Don’t Be That Girl: One-Third of Women Are Afraid to Check for Breast Cancer
According to a survey commissioned by the Avon Foundation for Women, one-third of women are too scared to conduct a breast self-exam for fear of what they may find. Sarah Rawlings of Breakthrough Breast Cancer (UK) urges women to get past their fears, because this is something that is just too important to ignore.
The Avon Breast Cancer Crusade has been working since 1992 to help prevent, treat and ultimately eradicate breast cancer. They have raised more than $740 million and are the leading corporate supporter of the cause globally. One message of the organization to women everywhere is one of empowerment – you can take action to reduce your risks of getting this disease.
Rates of breast cancer vary among different groups of people. Per the Susan G. Komen Foundation, it is estimated that there is 1.6 million new cases per year worldwide. It is one of the most common cancers in women around the globe.
Although only 1 in 2000 women under the age of 29 will develop breast cancer (risk increases with age), it is recommended for women to begin early in life (around age 13) performing breast self-exams. But fewer than half of women actually do check their breasts regularly. It is important to make these exams a part of your routine, as catching a change in the breast early gives a woman the best chance for successful treatment should it indeed be cancer.
Breast Cancer.org offers an easy five-step process to do monthly to check for breast changes. The best time to perform the exam is usually one week after your menstrual period begins, when breast tissue is least likely to be swollen or tender. If your cycle is irregular or if you are post-menopausal, mark a date on your calendar that is easy to remember – such as the first day of each month.
Step 1: Begin by looking at your breasts in the mirror with your shoulders straight and your arms on your hips. Look for breasts that are their usual size, shape and color and that they are evenly shaped without visible distortion or swelling. Assess for dimpling, puckering or bulging of the skin, nipples that have changed position or is pushed inward instead of sticking out (inverted nipple), and redness, soreness or rash.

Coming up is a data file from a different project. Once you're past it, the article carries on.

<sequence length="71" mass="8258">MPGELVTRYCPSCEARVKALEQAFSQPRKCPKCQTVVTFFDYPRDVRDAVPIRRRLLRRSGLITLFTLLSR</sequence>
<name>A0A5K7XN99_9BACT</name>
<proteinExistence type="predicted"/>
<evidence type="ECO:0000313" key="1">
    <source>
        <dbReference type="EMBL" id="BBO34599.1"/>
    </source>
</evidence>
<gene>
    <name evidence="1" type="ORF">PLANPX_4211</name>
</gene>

Step 2: Now, raise your arms and look for the same changes.
Step 3: While you're at the mirror, look for any signs of fluid coming out of one or both nipples (this could be a watery, milky, or yellow fluid or blood).
Step 4: Next, feel your breasts while lying down, using your right hand to feel your left breast and then your left hand to feel your right breast. Use a firm, smooth touch with the first few finger pads of your hand, keeping the fingers flat and together. Use a circular motion, about the size of a quarter.
Cover the entire breast from top to bottom, side to side — from your collarbone to the top of your abdomen, and from your armpit to your cleavage.
Follow a pattern to be sure that you cover the whole breast. You can begin at the nipple, moving in larger and larger circles until you reach the outer edge of the breast. You can also move your fingers up and down vertically, in rows, as if you were mowing a lawn. This up-and-down approach seems to work best for most women. Be sure to feel all the tissue from the front to the back of your breasts: for the skin and tissue just beneath, use light pressure; use medium pressure for tissue in the middle of your breasts; use firm pressure for the deep tissue in the back. When you've reached the deep tissue, you should be able to feel down to your ribcage.
Step 5: Finally, feel your breasts while you are standing or sitting. Many women find that the easiest way to feel their breasts is when their skin is wet and slippery, so they like to do this step in the shower. Cover your entire breast, using the same hand movements described in Step 4.
In summary, Women should look for the following breast changes and report any to their physician as soon as possible:
• Lump, hard knot or thickening inside the breast or underarm area
• Swelling, warmth, redness or darkening of the breast
• Change in the size or shape of the breast
• Dimpling or puckering of the skin
• Itchy, scaly sore or rash on the nipple
• Pulling in of your nipple or other parts of the breast
• Nipple discharge that starts suddenly
• New pain in one spot that doesn’t go away
“Breast Cancer Awareness Month is the perfect time for all of us to strengthen our commitment to end this devastating disease and help those who are facing a diagnosis or recurrence,” said Avon Foundation for Women President Carol Kurzig. “